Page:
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The Deep End

movie reviewmovie reviewmovie reviewvideo review out of 4 Movie Review: The Deep End

Starring: Tilda Swinton, Jonathan Tucker
Director: Scott McGehee
Rated: R
RunTime: 99 Minutes
Release Date: August 2001
Genres: Drama, Gay/Lesbian, Suspense

*Also starring: Goran Visnjic, Peter Donat, Joshua Lucas, Raymond J. Barry

Review by Harvey Karten
No Rating Supplied

Lake Tahoe is known to Americans as a vacation spot, a place to escape from urban summer heat in the California Sierras-- fairly isolated but near enough to Reno's excitement. There are, however, people who live there the year-'round, folks who'd make most of us envious for their proximity to the turquoise-clear lake that gives the area its name but which, underneath the shimmering surface, is frigid and uninviting. In "The Deep End," Margaret Hall (Tilda Swinton), a year-'round resident, is by contrast chilly on the outside but deep down, craves something more than what she's getting. She is lonely despite the presence of an aging father-in-law and three fairly decent kids. Her husband is a naval officer who is not often home. She's the type of woman whose pallid features announce her submission as a mom who is busy enough escorting her young daughter Paige (Tamara Hope) to ballet class, driving her teen son Beau (Jonathan Tucker) to trumpet practice, and keeping the little one, Dylan (Jordan Dorrance) out of mischief. The adventure that changes this domestic scenario, a tragic chain of events that, I'd imagine, she almost welcomes, supplies the noirish, if melodramatic, texture of a film--one which garnered for lenser Giles Nuttgens the Best Cinematography Award at the Sundance Film Festival.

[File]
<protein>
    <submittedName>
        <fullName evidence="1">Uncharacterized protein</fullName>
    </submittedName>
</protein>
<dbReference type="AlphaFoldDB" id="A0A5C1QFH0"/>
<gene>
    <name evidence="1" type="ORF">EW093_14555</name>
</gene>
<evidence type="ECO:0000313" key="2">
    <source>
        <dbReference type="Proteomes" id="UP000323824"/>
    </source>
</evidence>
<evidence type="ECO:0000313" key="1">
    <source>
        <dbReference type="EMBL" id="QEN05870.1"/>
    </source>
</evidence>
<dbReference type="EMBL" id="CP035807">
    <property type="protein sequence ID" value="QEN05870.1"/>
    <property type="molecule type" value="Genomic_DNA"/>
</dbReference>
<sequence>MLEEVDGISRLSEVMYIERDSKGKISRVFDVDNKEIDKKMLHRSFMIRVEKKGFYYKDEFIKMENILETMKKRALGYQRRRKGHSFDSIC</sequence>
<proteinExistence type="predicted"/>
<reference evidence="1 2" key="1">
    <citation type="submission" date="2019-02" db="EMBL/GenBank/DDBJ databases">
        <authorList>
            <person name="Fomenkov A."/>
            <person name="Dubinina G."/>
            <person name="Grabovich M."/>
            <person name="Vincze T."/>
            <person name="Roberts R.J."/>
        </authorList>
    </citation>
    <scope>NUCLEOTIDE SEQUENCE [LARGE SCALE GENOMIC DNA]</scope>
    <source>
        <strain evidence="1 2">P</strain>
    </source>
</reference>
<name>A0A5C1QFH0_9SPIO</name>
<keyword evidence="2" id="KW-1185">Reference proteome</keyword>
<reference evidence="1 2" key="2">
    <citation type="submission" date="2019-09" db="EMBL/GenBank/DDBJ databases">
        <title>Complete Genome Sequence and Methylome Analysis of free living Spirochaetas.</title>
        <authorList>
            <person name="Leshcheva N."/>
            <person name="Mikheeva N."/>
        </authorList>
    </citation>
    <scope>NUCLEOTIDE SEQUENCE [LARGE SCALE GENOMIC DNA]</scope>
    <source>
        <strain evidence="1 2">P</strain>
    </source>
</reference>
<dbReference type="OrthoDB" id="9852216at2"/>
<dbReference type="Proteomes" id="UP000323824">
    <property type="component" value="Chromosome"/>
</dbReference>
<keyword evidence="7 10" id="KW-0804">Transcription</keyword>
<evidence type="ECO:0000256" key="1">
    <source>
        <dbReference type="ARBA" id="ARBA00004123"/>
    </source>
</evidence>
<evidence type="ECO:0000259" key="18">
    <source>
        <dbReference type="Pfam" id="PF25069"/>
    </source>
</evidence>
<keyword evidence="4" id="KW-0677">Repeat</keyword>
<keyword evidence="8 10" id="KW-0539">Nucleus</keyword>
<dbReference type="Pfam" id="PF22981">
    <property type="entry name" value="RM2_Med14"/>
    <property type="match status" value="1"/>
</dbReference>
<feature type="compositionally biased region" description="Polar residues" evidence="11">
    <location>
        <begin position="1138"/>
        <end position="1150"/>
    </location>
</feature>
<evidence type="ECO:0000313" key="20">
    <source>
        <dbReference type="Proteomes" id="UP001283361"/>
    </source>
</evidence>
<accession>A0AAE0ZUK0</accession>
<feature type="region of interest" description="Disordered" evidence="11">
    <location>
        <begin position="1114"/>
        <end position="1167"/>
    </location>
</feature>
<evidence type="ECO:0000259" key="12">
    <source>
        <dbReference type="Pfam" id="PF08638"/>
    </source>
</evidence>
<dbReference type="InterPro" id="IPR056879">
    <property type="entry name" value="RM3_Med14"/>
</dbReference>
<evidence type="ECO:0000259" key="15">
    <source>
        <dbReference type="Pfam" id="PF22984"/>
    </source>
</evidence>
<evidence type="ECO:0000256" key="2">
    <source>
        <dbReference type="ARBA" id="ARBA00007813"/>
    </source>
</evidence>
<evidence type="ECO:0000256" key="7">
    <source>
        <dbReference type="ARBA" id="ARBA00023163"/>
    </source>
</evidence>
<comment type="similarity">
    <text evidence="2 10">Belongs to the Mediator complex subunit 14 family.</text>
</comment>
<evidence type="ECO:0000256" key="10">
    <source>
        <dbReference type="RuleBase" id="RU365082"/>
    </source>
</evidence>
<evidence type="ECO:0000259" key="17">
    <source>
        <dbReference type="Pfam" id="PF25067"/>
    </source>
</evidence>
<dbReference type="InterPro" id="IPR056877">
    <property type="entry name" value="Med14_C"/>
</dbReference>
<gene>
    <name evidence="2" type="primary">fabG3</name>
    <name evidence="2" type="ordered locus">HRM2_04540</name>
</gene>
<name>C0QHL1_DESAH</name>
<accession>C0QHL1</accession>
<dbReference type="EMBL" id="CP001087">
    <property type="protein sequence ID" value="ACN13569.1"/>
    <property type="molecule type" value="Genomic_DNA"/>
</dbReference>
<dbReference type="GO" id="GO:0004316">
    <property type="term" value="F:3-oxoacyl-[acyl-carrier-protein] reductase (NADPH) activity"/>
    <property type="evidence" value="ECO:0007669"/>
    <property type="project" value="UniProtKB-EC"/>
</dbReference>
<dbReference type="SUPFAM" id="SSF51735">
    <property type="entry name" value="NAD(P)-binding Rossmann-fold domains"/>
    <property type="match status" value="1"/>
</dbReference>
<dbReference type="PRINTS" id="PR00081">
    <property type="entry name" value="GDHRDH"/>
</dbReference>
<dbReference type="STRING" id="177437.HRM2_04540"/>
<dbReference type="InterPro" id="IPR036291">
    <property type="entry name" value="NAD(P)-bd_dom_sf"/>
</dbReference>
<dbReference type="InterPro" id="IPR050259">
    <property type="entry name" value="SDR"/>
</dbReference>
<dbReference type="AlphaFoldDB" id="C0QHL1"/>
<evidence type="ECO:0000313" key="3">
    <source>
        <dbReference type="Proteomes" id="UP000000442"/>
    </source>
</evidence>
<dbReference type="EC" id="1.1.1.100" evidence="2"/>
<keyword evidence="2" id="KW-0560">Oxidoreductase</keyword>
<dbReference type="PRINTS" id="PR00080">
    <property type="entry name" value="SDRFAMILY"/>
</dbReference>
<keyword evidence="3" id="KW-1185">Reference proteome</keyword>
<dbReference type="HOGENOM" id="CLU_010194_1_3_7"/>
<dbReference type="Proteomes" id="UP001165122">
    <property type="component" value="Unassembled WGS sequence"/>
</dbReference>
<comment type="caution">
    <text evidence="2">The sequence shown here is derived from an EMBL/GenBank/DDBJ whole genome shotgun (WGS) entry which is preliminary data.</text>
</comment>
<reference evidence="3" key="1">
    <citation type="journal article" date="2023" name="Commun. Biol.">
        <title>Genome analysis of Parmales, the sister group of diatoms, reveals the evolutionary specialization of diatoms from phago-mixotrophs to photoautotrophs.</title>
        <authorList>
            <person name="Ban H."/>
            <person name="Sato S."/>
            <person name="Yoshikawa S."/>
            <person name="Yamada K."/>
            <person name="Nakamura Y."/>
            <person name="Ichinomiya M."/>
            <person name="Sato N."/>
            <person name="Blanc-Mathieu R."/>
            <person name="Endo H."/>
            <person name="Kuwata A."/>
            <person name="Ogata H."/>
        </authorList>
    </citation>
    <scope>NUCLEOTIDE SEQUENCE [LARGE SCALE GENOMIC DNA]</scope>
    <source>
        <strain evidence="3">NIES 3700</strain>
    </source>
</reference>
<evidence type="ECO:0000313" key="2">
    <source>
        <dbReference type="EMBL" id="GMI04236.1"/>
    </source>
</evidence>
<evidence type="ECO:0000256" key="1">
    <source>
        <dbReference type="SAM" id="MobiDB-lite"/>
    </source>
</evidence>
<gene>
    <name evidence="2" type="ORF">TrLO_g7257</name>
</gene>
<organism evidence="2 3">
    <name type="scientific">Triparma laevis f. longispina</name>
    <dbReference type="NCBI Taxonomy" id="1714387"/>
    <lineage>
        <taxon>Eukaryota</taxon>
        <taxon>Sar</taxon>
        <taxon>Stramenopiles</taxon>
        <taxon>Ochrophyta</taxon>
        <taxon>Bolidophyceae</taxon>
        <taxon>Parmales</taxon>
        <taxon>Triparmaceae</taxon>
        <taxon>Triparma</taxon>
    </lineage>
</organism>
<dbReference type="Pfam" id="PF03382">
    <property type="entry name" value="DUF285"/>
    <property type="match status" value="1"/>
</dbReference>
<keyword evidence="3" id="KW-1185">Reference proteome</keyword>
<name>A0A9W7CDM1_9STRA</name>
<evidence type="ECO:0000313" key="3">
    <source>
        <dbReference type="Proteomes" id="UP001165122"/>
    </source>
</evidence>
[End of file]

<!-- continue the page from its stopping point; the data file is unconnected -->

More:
Filmed mostly on location in Lake Tahoe, "The Deep End" is both directed and written by Scott McGehee and David Siegel, who updated the 1940's melodramatic novel of Elisabeth Sanxay Holding fittingly to appeal to an audience in our less innocent time. Its chief merit is its repudiation of a Hollywood stereotype: One of the villains is not a mean guy after all. Though handsome, George-Clooney-like Alek Spera (Goran Visnjic), wants money, we see from the start that he's a guy with heart, someone who both alerts Margaret to her forlorn condition and even saves the life of her deadly-dull, annoying, live-in father-in- law Jack Hall (Peter Donat).

"The Deep End" opens with a visit by Margaret to a shady friend of her teen son, Darby Reese (Josh Lucas), with an urgent request that the 30-year-old man--whom she rightly considers a bad influence--stay away from the lad. She's ignored, of course, and when her son accidentally kills Darby, she covers for her boy and is in turn blackmailed by Alek--who is under the thumb of a senior blackmailer and really bad-guy villain, Carlie Nagle (Raymond J. Barry). As the film progresses at a lingering pace, McGehee and Siegel gradually up the suspense ante, juxtaposing what starts as a conventional murder-cum-blackmail melo with an unusual romantic twist. Aptly named "The Deep End," the story is fixated with water--the slowly dripping faucet in the Hall residence, the burial spot for a victim of accidental murder, above all a metaphor for Margaret's existential condition as a woman who is figuratively underwaterall the time.

Tilda Swinton, astonishing in her role as a cross-gender, trans- century woman in "Orlando," is more than proficient in a down-to- earth capacity, having an adventure in a single area during a period of just a few days--a woman whose iciness is slowly chipping under the influence of a dashing bandit. Though Scottish and sporting a British accent, she integrates herself well into an all-American community and makes the entire story not only exceptionally watchable but believably suspenseful.

Copyright 2001 Harvey Karten

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